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De novo KCNB1 mutations in infantile epilepsy inhibit repetitive neuronal firing.

Hirotomo Saitsu, Tenpei Akita, Jun Tohyama, Hadassa Goldberg-Stern, Yu Kobayashi, Roni Cohen, Mitsuhiro Kato, Chihiro Ohba, Satoko Miyatake, Yoshinori Tsurusaki, Mitsuko Nakashima, Noriko Miyake, Atsuo Fukuda, Naomichi Matsumoto

Sci Rep, 2015 , 5, 15199

The voltage-gated Kv2.1 potassium channel encoded by KCNB1 produces the major delayed rectifier potassium current in pyramidal neurons. Recently, de novo heterozygous missense KCNB1 mutations have been identified in three patients with epileptic encephalopathy and a patient with neurodevelopmental disorder. However, the frequency of KCNB1 mutations in infantile epileptic patients and their effects on neuronal activity are yet unknown. We searched whole exome sequencing data of a total of 437 patients with infantile epilepsy, and found novel de novo heterozygous missense KCNB1 mutations in two patients showing psychomotor developmental delay and severe infantile generalized seizures with high-amplitude spike-and-wave electroencephalogram discharges. The mutation located in the channel voltage sensor (p.R306C) disrupted sensitivity and cooperativity of the sensor, while the mutation in the channel pore domain (p.G401R) selectively abolished endogenous Kv2 currents in transfected pyramidal neurons, indicating a dominant-negative effect. Both mutants inhibited repetitive neuronal firing through preventing production of deep interspike voltages. Thus KCNB1 mutations can be a rare genetic cause of infantile epilepsy, and insufficient firing of pyramidal neurons would disturb both development and stability of neuronal circuits, leading to the disease phenotypes.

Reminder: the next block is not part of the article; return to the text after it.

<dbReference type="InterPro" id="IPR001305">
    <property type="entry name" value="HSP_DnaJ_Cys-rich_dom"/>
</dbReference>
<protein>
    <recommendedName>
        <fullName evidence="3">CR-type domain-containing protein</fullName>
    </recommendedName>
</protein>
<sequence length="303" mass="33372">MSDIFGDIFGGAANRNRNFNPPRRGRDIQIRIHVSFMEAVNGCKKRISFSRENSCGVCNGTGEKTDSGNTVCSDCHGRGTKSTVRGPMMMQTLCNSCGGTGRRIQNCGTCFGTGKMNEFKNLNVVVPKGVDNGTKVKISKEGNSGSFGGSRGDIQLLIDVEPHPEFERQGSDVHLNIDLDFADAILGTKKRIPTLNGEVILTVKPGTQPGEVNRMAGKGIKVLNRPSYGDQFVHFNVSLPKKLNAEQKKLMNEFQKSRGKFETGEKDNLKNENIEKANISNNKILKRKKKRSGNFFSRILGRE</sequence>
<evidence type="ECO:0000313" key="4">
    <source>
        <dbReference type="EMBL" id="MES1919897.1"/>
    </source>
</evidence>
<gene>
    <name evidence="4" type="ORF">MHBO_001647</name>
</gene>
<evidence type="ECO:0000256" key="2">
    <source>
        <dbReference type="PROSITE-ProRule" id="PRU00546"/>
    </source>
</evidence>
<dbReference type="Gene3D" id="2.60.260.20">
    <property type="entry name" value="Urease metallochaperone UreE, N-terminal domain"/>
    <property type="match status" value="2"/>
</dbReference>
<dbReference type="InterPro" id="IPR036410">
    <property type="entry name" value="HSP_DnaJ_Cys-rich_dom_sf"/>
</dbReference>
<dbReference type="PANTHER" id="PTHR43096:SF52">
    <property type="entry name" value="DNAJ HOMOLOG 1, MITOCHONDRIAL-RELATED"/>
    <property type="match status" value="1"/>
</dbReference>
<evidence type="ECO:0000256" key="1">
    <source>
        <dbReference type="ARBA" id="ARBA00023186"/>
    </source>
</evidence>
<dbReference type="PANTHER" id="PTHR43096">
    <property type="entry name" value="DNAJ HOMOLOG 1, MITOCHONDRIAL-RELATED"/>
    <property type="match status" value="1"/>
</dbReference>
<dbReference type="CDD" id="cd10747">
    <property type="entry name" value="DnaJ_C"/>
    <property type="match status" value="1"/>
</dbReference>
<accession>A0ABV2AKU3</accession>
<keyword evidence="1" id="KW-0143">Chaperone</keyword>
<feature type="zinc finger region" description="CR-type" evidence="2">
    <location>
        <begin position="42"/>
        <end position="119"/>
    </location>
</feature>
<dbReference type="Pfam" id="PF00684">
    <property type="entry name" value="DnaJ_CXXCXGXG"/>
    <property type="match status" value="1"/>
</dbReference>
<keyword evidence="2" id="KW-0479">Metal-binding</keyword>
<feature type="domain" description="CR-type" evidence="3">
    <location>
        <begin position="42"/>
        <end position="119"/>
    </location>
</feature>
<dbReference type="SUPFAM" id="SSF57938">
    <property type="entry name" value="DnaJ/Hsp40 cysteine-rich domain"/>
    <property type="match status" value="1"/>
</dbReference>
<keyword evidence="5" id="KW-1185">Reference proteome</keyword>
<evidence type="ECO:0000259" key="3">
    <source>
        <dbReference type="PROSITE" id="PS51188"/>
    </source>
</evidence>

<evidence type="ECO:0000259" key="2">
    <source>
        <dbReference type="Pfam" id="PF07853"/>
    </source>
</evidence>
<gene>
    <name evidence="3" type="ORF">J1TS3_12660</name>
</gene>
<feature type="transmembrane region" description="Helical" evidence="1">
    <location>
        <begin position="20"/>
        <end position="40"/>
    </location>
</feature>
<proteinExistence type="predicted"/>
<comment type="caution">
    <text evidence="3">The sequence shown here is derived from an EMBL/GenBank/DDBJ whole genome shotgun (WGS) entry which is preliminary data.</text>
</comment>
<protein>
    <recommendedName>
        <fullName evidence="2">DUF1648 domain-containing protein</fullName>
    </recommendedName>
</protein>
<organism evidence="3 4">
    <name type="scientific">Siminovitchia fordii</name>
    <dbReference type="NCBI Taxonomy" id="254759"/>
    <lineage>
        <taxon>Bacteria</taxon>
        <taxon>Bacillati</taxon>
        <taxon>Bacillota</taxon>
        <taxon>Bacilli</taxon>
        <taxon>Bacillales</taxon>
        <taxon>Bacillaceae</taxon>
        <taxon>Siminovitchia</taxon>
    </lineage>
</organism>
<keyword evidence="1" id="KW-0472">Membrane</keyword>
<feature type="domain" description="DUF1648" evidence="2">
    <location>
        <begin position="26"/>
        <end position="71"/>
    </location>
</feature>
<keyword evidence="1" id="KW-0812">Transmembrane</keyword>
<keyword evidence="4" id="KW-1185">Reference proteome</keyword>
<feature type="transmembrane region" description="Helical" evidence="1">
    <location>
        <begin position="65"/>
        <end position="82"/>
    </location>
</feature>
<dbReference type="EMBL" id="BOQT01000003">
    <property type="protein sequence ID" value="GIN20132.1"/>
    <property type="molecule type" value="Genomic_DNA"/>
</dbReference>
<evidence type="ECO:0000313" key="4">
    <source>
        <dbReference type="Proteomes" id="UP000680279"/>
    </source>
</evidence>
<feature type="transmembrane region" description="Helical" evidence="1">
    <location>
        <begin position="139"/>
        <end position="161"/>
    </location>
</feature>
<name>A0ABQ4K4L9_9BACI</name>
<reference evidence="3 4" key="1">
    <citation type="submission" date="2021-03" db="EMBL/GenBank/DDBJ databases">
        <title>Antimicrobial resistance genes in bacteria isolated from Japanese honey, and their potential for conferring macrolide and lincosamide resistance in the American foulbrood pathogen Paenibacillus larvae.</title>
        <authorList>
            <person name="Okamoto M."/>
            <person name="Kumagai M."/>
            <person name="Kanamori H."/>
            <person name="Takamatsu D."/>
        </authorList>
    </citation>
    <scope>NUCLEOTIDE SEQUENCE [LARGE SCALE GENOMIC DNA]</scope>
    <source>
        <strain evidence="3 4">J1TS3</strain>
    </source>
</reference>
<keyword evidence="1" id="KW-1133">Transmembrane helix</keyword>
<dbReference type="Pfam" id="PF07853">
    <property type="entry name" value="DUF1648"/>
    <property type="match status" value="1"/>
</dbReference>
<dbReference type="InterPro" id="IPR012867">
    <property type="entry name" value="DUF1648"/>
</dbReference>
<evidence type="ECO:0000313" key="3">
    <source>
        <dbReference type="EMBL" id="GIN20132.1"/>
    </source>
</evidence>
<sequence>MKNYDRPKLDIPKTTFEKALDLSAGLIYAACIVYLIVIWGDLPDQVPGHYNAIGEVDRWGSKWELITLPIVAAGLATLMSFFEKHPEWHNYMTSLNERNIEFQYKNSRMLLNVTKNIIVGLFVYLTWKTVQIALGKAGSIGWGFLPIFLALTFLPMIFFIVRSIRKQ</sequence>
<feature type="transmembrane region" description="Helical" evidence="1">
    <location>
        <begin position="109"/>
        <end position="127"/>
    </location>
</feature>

http://www.ncbi.nlm.nih.gov/pubmed/26477325